The USA is the most battle-tested team in the tournament, having survived the Group of Death. It has the easiest quarterfinal match, going up against China on Friday in Ottawa. And either France or Germany, the top two teams in the tournament, will have been knocked out by the time the USA moves into the semifinals, if it advances.

So why worry? No one gave Colombia a chance on Monday night, and it outplayed the Americans for a good part of the game in the worst of four so-so performances. The U.S. women don’t look like they’re having fun, and it is showing.

5. AUSTRALIA.

Question marks about the USA first surfaced when the Matildas created chance after chance in the first half of the tournament opener in Winnipeg. Australia eventually wilted in the second half, but you have to give the Matildas credit. They quickly put their 3-1 defeat to the USA behind them and beat Nigeria, 2-0, in a convincing performance.

The 1-0 win over Brazil in the round of 16 was no fluke and sets up a rematch of the 2014 Asian Cup final against Japan on Saturday. Sasaki, for one, has been impressed with the Matildas. “Australia is a completely different team this time, they have improved quite a lot,” he said after Tuesday’s win over the Netherlands. “They are technically better. I must say Australia has great potential right now and we need to be aware of that.”

Indeed, the Matildas have the best young team in the tournament. While veteran captain Linda De Vanna has been outstanding, Australia has also received big contributions from defenders Elise Kellond-Knight, 24,  Stephanie Catley, 21, and Alanna Kennedy, 20, midfielders Katrina Gorry, 22, and Emily van Egmond, 21, and attackers Kyah Simon, 23, Samantha Kerr, 21, and Caitlin Foord, 20, most of whom gained valuable experience playing in the NWSL.

6. CANADA.

John Herdman, Canada’s head coach, is also Canada’s No. 1 cheerleader. With two games still ahead of them — against England Saturday and a match against the Japan-Australia winner in Edmonton next Wednesday if they advance — Herdman describes the hosts as being within “touching distance” of the final.

Herdman’s optimism belies the struggle it has been for Canada, which like the USA has battled nerves and failed to convince in front of the huge crowds that have turned out in Edmonton, Vancouver and Montreal.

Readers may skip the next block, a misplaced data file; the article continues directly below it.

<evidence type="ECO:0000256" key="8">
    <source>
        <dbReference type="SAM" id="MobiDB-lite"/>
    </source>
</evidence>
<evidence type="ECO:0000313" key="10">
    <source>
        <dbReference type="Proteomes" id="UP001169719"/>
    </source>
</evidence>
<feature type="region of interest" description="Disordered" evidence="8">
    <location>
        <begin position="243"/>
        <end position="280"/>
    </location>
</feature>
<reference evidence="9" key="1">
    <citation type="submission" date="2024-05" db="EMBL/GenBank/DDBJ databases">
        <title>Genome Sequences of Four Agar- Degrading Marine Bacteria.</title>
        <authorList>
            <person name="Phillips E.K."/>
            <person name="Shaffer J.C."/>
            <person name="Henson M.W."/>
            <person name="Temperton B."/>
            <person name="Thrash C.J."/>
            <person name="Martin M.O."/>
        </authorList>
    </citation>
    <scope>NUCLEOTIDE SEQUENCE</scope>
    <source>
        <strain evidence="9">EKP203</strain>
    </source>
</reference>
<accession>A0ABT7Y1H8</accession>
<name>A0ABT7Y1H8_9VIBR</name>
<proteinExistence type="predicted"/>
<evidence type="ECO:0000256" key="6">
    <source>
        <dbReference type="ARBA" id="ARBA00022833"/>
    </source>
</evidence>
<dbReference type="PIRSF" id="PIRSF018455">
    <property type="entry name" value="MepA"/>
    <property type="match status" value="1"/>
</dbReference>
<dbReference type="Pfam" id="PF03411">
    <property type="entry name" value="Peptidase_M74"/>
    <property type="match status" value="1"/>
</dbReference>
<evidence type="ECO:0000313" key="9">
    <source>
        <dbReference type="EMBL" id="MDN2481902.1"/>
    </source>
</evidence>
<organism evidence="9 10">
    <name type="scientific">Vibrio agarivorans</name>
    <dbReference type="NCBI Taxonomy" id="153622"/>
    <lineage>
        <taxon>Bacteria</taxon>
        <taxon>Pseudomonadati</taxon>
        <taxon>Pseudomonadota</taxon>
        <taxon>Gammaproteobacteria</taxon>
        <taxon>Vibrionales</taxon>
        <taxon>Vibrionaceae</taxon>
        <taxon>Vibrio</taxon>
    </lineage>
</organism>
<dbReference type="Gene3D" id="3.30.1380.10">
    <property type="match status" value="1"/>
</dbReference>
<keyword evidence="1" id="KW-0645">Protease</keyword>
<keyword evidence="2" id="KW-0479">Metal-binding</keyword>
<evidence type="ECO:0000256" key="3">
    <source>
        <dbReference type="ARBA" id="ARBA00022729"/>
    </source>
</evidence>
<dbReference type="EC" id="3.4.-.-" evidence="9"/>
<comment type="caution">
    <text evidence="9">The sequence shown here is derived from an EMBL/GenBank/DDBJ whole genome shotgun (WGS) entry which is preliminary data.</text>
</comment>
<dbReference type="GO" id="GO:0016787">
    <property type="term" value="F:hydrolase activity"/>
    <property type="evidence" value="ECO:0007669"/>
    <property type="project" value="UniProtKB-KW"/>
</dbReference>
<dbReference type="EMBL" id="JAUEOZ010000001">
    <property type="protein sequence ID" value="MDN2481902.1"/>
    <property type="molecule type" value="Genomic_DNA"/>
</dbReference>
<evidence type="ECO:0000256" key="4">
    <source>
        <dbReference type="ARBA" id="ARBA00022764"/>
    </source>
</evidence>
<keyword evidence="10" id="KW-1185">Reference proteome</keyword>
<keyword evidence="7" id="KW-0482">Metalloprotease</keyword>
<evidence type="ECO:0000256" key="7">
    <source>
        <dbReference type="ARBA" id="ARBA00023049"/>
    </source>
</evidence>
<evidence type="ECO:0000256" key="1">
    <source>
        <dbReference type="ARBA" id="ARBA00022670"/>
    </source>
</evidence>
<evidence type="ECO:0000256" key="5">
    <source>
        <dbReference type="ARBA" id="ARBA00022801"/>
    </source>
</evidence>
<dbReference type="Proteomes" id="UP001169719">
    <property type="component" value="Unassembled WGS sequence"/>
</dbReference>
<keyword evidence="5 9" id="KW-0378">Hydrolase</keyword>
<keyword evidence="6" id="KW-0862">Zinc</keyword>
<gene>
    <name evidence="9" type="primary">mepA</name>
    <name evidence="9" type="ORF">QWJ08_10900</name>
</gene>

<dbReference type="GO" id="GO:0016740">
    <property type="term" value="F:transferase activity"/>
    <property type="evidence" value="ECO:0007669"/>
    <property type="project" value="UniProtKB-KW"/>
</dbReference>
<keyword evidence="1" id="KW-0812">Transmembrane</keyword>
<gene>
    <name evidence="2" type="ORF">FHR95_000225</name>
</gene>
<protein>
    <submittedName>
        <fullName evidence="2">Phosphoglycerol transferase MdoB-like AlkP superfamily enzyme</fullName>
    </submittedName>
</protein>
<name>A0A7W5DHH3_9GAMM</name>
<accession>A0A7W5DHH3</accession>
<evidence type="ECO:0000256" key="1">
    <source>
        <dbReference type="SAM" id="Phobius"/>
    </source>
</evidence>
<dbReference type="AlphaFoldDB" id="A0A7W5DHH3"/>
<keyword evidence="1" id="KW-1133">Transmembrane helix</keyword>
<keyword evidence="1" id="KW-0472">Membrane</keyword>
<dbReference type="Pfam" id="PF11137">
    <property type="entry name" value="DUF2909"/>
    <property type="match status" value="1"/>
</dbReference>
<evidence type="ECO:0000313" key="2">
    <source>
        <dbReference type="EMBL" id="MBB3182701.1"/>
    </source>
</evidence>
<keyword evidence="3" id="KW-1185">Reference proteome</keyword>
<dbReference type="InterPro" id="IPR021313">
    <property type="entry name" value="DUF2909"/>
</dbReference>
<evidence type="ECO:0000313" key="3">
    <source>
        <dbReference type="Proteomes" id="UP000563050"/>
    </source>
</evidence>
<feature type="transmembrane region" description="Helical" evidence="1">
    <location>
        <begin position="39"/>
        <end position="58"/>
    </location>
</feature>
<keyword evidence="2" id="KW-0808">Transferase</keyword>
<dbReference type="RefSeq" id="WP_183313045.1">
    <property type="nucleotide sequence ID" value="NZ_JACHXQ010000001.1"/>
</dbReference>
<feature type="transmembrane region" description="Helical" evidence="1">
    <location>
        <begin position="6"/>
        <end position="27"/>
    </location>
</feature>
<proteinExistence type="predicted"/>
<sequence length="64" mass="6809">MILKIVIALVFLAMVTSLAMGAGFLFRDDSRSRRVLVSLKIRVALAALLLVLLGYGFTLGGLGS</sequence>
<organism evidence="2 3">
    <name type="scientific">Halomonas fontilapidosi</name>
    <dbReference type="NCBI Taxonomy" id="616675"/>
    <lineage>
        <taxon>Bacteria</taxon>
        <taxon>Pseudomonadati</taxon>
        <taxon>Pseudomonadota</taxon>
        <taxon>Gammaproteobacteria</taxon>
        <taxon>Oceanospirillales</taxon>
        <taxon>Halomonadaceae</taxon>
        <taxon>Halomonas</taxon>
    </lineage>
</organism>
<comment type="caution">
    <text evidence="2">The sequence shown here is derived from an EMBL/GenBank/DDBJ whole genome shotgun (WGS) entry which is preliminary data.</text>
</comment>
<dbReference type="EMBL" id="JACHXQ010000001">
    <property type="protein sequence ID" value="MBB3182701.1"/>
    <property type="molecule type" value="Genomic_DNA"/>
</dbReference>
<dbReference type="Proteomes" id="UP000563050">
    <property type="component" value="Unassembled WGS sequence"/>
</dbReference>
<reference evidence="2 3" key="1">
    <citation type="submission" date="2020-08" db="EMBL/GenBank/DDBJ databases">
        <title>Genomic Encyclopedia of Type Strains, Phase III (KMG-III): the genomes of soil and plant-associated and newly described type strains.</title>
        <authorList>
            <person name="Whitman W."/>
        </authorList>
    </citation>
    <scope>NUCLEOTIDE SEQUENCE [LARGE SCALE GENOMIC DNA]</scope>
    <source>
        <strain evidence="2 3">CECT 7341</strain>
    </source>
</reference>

Even more than the USA, Canada has struggled to create chances. Herdman moved defender Josee Belanger to the frontline against Switzerland, and she scored the game’s lone goal, just the third  goal for Canada in four matches. Of the remaining quarterfinalists, only Australia has attempted fewer shots than Canada, though it will point to some bad luck for its low scoring total. It has hit the woodwork four times, more than any team in the tournament.

7. ENGLAND.

England made history when it rallied to beat Norway, 2-1, on Monday for its first win in four attempts in the knockout stage of the World Cup, and it’s ready for more when it faces Canada in Vancouver on Saturday.

“We’ll probably be underdogs, but we’ve already shown in this tournament we can play under pressure,” said England captain Steph Houghton, who scored the tying goal against Norway. “That’s what we did against Norway. We knew we could make history and we’ve done it. Now we can do it again on Saturday.”

Much of the credit for England’s success goes to head coach Mark Sampson, who was brought in to replace Hope Powell after a disastrous Euro 2013 campaign. After a poor outing against France in its opener, England has reeled off three straight 2-1 wins to reach the quarterfinals. The gulf between the English and the top four or five teams left in the tournament is huge, but Canada is a team they match up well against.

8. CHINA.

China is the lone quarterfinalist that wasn’t at the Women’s World Cup four years ago but it is no stranger to the late stages of the tournament. It reached the quarterfinals of the first five Women’s World Cups and was fourth in 1995 and second in 1999.

But at 65-1, China is the longshot of eight surviving teams and given little chance against the USA. Its offense is almost nonexistent — just four goals in four games — but it has an excellent keeper in keeper Wang Fei, who plays in Germany, and it defends well with six or seven players almost always behind the ball.

“I think they have one of the best defenses in this tournament,” Cameroon coach Enow Ngachu said after the 1-0 loss to China in Edmonton in the round of 16. “Looking at the way they play, they have chances.”